Once in a while, a newly-made crown will not fit properly onto the abutment tooth. As a result, the crown will not be fully seated between adjacent teeth. This can be exceptionally frustrating, but here is an easy way to solve the problem.
Fig. 1 - The gap under the crown on mesial and distal is checked with an explorer, and found the distal gap is smaller indicating that the distal contact is heavier than the mesial.
Fig. 2 - The crown is moved back to the disinfected lab stone model. There, the distal proximal contact is adjusted using the Lab Stone Strip a few times. The crown is placed back in the patient's mouth to check again as Fig.1. Repeat Fig.1 and Fig.2 until the crown is fully seated onto the abutment tooth with some stress.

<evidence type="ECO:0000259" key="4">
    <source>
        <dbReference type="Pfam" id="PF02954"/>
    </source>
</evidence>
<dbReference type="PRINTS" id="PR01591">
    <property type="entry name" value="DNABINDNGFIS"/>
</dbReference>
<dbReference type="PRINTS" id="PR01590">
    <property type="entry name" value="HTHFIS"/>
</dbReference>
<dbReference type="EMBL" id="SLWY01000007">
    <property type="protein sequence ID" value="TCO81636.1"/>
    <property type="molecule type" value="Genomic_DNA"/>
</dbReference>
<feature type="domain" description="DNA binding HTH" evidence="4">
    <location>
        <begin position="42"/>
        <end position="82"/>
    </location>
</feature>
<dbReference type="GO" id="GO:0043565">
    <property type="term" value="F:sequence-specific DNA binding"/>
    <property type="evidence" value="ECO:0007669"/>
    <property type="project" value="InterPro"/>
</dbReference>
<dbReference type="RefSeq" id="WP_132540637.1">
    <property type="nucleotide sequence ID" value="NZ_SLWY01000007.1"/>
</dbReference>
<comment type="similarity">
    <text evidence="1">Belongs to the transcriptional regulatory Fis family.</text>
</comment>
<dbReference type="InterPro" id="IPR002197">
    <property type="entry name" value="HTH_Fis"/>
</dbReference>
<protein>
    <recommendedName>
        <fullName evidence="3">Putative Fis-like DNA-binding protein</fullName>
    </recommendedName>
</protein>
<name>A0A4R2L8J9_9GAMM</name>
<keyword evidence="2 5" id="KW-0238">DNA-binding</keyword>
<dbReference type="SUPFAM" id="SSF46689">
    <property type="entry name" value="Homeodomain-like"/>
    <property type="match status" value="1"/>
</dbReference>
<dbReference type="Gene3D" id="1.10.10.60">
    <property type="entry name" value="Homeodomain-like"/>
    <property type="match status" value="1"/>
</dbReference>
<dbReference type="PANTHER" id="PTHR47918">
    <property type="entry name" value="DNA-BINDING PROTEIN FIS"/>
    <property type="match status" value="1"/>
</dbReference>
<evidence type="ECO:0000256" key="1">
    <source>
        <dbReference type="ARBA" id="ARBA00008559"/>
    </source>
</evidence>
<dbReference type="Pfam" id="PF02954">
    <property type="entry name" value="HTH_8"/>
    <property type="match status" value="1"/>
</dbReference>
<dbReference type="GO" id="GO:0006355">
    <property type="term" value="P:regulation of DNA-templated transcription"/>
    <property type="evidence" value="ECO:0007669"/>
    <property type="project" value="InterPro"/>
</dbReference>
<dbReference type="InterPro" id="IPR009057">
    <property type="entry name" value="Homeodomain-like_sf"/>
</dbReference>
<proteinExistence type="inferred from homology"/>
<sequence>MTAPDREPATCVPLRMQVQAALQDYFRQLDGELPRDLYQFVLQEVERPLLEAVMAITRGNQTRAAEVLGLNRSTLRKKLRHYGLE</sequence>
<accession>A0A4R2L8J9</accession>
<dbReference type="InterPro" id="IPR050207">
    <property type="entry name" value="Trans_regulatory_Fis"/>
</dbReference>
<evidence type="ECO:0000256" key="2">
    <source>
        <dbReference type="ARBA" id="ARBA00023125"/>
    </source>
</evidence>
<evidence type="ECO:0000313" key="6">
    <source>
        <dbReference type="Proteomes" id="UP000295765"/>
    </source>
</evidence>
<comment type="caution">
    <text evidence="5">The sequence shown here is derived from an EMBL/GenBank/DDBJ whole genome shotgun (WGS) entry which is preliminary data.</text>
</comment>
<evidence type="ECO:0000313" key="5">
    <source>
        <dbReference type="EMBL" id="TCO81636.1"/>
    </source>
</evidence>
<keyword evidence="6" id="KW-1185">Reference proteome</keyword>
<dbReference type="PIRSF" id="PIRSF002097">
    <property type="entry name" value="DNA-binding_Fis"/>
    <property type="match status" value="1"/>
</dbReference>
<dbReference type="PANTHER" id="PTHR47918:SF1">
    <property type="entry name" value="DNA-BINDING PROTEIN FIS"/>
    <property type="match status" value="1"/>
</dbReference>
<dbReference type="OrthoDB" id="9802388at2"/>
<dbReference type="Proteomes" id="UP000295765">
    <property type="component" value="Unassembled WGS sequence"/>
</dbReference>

Fig. 3 - The final proximal contact adjustment is then performed in-mouth with the Black Diamond Strip until the strip passes with light resistance. Then the crown is ready for cementation.
Fig. 4 - Occlusal adjustment is done only after cementation. When the crown is seated with complete marginal seating, there is minimal or no occlusal adjustment necessary. If occlusal adjustment is done before cementation it may be over adjusted.